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NC Program Hunts for Solution to Multiple Problems

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The Food Bank of the Albemarle and at least 20 other North Carolina food banks distribute venison donated from hunters across the state. (Food Bank of the Albemarle)
The Food Bank of the Albemarle and at least 20 other North Carolina food banks distribute venison donated from hunters across the state. (Food Bank of the Albemarle)
 By Stephanie CarsonContact
February 8, 2016

ELIZABETH CITY, N.C. – North Carolina has an overabundance of deer and a growing population of citizens who are food insecure.

While those may sound like two unrelated problems, a program is tackling them both in an unconventional way.

The Farmers and Communities Manage Deer program began in 2012 and today at least 20 food banks in North Carolina receive thousands of pounds of venison from hunters who wish to donate the meat.

Carolyn Anderson, food resource coordinator for the Food Bank of Albemarle, says more than 1,000 families have received the much needed donation.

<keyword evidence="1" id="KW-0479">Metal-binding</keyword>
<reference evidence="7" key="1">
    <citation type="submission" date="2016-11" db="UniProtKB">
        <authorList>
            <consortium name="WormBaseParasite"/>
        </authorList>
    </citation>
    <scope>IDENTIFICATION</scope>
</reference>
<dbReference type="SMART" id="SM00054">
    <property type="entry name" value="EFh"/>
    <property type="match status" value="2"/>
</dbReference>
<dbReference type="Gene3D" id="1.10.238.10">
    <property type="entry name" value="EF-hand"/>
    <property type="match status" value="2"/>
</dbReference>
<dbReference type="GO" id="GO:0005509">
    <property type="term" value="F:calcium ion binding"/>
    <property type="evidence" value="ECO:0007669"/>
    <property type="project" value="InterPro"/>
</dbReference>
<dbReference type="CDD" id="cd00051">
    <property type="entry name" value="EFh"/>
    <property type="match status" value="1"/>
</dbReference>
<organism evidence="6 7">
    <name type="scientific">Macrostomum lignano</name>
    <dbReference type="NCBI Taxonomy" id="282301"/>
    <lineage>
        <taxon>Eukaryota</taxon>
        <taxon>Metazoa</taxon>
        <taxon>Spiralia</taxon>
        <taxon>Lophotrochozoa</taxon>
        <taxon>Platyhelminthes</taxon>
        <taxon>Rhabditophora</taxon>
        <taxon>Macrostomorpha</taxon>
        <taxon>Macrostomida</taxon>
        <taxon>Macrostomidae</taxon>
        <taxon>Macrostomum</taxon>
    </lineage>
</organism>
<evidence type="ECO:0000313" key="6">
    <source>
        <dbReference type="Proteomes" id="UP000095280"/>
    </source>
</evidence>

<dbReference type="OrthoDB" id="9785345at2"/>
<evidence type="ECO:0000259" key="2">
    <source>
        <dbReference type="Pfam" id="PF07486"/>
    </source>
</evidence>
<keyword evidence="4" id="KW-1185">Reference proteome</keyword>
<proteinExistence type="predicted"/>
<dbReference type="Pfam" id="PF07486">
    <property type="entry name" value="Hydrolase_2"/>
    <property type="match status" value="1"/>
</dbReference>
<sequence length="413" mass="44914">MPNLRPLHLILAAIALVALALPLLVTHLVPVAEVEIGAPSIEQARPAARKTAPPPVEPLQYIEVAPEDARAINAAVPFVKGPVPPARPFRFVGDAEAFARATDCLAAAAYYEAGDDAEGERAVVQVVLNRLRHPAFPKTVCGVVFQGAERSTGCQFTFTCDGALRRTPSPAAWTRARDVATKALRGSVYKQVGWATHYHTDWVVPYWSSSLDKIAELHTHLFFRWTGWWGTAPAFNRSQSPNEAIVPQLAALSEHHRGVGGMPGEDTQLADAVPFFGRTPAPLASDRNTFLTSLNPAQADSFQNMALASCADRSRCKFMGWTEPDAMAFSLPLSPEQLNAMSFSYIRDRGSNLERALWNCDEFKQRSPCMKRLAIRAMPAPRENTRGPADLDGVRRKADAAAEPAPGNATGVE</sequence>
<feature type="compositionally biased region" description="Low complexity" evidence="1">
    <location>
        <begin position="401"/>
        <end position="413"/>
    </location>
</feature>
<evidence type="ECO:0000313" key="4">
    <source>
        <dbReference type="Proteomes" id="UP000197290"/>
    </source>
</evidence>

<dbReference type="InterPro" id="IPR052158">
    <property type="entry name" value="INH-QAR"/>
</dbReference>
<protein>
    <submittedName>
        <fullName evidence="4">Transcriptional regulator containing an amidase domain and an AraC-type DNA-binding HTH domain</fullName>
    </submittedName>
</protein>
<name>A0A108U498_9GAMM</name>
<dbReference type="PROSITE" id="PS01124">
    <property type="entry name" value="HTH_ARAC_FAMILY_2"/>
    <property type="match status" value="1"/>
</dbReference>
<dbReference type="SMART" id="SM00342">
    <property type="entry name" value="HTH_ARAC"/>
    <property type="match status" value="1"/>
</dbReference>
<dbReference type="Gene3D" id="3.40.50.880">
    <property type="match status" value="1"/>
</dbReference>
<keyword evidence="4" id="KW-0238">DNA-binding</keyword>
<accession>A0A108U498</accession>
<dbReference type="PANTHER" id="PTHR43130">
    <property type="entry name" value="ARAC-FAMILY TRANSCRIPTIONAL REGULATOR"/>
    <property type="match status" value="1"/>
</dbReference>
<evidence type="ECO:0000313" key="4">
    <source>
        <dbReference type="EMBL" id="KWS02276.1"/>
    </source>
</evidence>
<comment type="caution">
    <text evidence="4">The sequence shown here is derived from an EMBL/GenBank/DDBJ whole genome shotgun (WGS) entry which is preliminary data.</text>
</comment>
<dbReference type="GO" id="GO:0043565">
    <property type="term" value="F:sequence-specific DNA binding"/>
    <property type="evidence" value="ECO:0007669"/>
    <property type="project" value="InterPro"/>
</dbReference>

"Venison is an excellent source of protein,” she states. “It's lean and got a lot of nutritional value.

“Protein is something that's very hard to come by at times in the food bank world. Having this extra protein available for our families in need is just an excellent resource."

There are 1.25 million deer in North Carolina. With their high numbers, the animals cause millions of dollars of damage to farms every year, as well as countless automobile accidents.

The North Carolina Wildlife Federation instituted the program through funding from the N.C. Tobacco Trust Fund Commission.

Kevin Keyzer hosts an annual drive in Beaufort County for the Farmers and Communities Manage Deer Program. A lifelong hunter, he says it means a lot to know the meat he doesn't need is being put to a very good use.

"It fills me with joy, to know that something that I love to do, to be able to take part in that and to turn around and have its blessings of a prosperous hunt to share with someone else,” he states. “It's very inspiring and fulfilling."

Anderson's food bank hosts cooking demonstrations when it distributes the venison so clients know how to prepare the meat. She says the food bank is grateful for the fresh meat.

"And it's a win-win,” she says. “There's an estimated over $30 million worth of crop damage annually from deer, not to mention all the automobile accidents as a result of the deer. So this is helping the farmers manage deer as well as providing food to families in need."

Interested hunters and farmers can contact the North Carolina Wildlife Federation for information on how to get involved.


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